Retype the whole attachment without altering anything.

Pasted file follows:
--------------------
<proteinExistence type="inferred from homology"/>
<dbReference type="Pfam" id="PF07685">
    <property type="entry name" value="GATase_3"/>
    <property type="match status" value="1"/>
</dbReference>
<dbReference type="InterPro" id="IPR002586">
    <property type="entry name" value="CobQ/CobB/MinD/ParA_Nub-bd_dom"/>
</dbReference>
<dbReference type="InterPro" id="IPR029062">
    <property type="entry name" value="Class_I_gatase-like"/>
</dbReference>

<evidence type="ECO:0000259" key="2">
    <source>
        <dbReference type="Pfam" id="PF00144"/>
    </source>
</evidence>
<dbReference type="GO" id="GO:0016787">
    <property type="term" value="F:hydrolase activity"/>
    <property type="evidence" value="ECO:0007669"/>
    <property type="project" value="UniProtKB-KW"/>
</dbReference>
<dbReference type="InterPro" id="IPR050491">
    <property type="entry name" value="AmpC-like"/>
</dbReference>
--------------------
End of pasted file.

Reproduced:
<proteinExistence type="inferred from homology"/>
<dbReference type="Pfam" id="PF07685">
    <property type="entry name" value="GATase_3"/>
    <property type="match status" value="1"/>
</dbReference>
<dbReference type="InterPro" id="IPR002586">
    <property type="entry name" value="CobQ/CobB/MinD/ParA_Nub-bd_dom"/>
</dbReference>
<dbReference type="InterPro" id="IPR029062">
    <property type="entry name" value="Class_I_gatase-like"/>
</dbReference>

<evidence type="ECO:0000259" key="2">
    <source>
        <dbReference type="Pfam" id="PF00144"/>
    </source>
</evidence>
<dbReference type="GO" id="GO:0016787">
    <property type="term" value="F:hydrolase activity"/>
    <property type="evidence" value="ECO:0007669"/>
    <property type="project" value="UniProtKB-KW"/>
</dbReference>
<dbReference type="InterPro" id="IPR050491">
    <property type="entry name" value="AmpC-like"/>
</dbReference>